Red, and your heart starts to race. Red, and your palms sweat. Red, and the sounds around you blur together. Imagine becoming emotionally aroused or distressed at the sight of simple stimuli, like the colour red, without knowing why.
Because triggers like this can take the form of harmless, everyday stimuli, trauma survivors are often unaware of them and the distress they cause in their lives. And clinicians who practice without the benefit of a trauma-informed lens are less able to help clients make the connection.
To address this and other concerns, researchers Nancy Poole and Lorraine Greaves in conjunction with the Centre for Addiction and Mental Health (CAMH) in Toronto recently published Becoming Trauma Informed, a book focused on the need for service providers working in the substance abuse and mental health fields to practice using a trauma informed lens.
Becoming Trauma Informed provides insight into the experiences, effects, and complexity of treating individuals who have a history of trauma. Without a clear understanding of the effect traumatic experiences have on development, it is challenging for practitioners to make important connections in diagnosis and treatment.
The authors describe how someone who self-harms may be diagnosed with bipolar disorder, possibly insufficiently treated with only medication and behaviour management. But using a trauma informed lens, the practitioner would more likely identify the self-harming patient as using a coping mechanism common to trauma survivors, giving rise to trauma informed care.
Such care involves helping survivors recognize their emotions as reactions to trauma. And helping clients discover the connection between their traumatic experiences and their emotional reactions can reduce feelings of distress.
Throughout the text, the authors describe an array of treatment options, pointing to ways they can be put into practice; for example, motivational interviewing to provide guidance during sensitive conversations, cognitive behavioural therapy for trauma and psychosis, and body centred interventions to allow clients to make connections between the mind and body, an approach that has become increasingly popular in recent years.
Importantly, the authors emphasize that a single approach to trauma-informed care is unrealistic and insufficient. While all treatments should include sensitivity, compassion, and a trusting relationship between therapist and client, specific groups require unique approaches.
The authors devote chapters to specific groups, including men, women, parents and children involved with child welfare, those with developmental disabilities, and refugees. They outline different approaches necessary for trauma informed care in various contexts, such as when working in outpatient treatment settings, in the treatment of families, and when working with women on inpatient units, where treatment requires sensitivity to both the individual’s lived experiences and environment.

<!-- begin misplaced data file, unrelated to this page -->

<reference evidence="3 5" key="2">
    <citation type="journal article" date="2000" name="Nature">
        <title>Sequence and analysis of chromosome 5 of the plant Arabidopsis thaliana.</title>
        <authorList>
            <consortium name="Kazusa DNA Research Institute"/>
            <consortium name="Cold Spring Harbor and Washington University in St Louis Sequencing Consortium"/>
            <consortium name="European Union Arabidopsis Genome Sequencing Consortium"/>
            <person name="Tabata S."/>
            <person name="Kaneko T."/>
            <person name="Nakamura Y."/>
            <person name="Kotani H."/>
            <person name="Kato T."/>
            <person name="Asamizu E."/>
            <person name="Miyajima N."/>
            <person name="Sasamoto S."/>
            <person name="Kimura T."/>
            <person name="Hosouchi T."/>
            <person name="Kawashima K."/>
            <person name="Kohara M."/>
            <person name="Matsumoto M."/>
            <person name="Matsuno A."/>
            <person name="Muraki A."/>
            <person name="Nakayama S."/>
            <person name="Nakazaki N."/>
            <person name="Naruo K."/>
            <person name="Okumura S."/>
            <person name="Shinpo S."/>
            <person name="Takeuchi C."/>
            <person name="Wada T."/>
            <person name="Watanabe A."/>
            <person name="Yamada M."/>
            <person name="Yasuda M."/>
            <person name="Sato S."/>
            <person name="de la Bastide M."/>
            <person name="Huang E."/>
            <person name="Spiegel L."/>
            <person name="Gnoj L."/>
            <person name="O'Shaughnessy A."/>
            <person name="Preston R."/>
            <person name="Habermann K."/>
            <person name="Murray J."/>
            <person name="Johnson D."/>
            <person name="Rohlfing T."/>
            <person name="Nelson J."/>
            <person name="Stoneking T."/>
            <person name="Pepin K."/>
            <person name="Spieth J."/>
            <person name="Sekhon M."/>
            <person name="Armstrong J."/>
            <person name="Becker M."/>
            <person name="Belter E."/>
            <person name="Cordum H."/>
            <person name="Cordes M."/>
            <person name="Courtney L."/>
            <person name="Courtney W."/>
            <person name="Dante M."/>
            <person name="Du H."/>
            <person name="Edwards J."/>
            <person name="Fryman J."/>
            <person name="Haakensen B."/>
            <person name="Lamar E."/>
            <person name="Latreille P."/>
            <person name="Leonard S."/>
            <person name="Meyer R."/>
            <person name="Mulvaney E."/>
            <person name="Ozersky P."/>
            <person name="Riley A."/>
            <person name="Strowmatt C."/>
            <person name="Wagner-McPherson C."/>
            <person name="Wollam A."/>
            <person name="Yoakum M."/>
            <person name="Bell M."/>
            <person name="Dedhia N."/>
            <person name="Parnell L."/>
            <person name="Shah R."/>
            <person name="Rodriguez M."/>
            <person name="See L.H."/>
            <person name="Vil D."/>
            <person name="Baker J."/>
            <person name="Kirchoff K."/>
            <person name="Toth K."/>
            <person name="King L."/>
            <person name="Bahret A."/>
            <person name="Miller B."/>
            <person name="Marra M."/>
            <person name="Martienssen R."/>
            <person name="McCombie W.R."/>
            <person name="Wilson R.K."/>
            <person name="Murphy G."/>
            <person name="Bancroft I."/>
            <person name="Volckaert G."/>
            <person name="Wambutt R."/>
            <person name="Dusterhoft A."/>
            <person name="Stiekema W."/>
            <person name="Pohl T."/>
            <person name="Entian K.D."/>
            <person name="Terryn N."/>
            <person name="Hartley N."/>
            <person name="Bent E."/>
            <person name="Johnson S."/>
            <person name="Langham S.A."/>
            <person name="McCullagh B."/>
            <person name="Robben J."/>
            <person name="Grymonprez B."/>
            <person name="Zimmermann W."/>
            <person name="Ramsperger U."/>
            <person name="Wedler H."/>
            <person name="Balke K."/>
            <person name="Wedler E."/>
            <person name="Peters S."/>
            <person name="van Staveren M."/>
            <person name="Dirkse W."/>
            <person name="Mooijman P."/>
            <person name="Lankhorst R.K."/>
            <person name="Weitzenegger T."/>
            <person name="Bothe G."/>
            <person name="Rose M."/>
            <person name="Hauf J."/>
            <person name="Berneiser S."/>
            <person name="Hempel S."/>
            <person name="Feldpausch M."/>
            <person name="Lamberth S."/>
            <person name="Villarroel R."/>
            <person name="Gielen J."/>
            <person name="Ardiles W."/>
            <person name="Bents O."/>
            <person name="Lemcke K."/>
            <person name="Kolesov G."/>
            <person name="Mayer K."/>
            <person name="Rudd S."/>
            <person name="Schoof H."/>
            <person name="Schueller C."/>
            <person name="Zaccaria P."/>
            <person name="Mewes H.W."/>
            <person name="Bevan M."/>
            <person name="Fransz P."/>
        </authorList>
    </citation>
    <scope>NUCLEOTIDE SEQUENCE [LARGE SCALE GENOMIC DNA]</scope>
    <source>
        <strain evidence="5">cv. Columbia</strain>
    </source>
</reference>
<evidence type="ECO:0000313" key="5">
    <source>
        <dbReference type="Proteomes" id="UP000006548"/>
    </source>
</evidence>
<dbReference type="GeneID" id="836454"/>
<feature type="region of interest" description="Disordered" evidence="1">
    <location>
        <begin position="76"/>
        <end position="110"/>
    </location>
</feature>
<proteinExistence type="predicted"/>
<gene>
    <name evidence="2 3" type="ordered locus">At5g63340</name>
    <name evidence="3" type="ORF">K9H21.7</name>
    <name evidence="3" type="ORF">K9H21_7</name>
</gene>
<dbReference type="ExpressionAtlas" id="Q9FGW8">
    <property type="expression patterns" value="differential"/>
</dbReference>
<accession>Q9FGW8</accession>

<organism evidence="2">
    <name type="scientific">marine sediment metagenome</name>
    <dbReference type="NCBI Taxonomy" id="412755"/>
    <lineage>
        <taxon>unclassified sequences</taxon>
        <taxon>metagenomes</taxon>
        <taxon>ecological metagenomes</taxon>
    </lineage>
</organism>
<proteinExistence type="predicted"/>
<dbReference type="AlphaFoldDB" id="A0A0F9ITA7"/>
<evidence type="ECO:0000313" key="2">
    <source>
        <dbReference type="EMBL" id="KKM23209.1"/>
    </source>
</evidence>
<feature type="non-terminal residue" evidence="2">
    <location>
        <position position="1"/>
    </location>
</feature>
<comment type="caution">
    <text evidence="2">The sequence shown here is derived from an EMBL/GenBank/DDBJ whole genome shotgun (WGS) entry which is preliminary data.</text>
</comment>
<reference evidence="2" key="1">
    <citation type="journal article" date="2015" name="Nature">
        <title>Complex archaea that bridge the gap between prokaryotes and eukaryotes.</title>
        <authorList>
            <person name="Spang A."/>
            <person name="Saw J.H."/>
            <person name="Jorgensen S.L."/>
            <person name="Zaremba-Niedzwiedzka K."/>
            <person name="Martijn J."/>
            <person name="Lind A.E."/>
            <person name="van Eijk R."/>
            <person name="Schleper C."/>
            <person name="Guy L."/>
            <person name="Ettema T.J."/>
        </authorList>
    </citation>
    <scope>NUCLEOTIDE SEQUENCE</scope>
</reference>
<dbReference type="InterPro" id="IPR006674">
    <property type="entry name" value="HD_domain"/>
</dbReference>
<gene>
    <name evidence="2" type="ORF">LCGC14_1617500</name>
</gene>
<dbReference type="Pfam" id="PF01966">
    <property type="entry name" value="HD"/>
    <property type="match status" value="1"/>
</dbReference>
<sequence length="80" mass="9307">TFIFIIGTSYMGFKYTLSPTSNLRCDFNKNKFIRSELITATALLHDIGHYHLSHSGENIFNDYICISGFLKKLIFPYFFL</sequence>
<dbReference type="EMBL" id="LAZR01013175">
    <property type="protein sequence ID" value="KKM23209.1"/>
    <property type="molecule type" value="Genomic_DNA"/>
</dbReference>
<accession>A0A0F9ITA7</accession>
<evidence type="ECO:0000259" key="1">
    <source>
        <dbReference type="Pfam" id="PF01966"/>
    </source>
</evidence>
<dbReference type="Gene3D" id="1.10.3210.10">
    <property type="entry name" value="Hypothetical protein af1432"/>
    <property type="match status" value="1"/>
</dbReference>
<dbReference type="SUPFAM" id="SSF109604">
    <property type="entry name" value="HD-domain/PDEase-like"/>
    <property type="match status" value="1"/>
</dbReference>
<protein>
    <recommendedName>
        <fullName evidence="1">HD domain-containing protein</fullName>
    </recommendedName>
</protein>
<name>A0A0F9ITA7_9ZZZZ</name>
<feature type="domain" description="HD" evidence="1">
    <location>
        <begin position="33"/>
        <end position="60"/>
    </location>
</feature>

A unique and compelling feature of this book is the focus on reducing risk of re-traumatization, an often neglected topic. Responding to the need for trauma survivors to feel safe, the authors outline how trauma informed care minimizes the use of restraints and seclusion (practices that can be re-traumatizing), and they offer ways to reduce the risk of re-traumatization by placing trauma survivors in less threatening situations, where they are less likely to feel dominated. This may involve matching female clients to female therapists or support groups comprised of only females.
The numerous case studies help illustrate specific scenarios, challenges, and outcomes of trauma informed care and highlight the growing recognition of the link between substance abuse, mental illness and traumatic experiences.
While the text is theoretically grounded, the authors convey information in a way that is accessible to wider audiences. It provides critical information for those working in the field by underscoring the relationship between past experiences and current functioning.
Becoming Trauma Informed delivers a deeply informative look into the field of trauma therapy.
– Contributing Writer: Janany Jayanthikumar, The Trauma and Mental Health Report
– Chief Editor: Robert T. Muller, The Trauma and Mental Health Report
Copyright Robert T. Muller
Photo Credit: https://www.flickr.com/photos/auntiep/4450279893/
This article was originally published on Psychology Today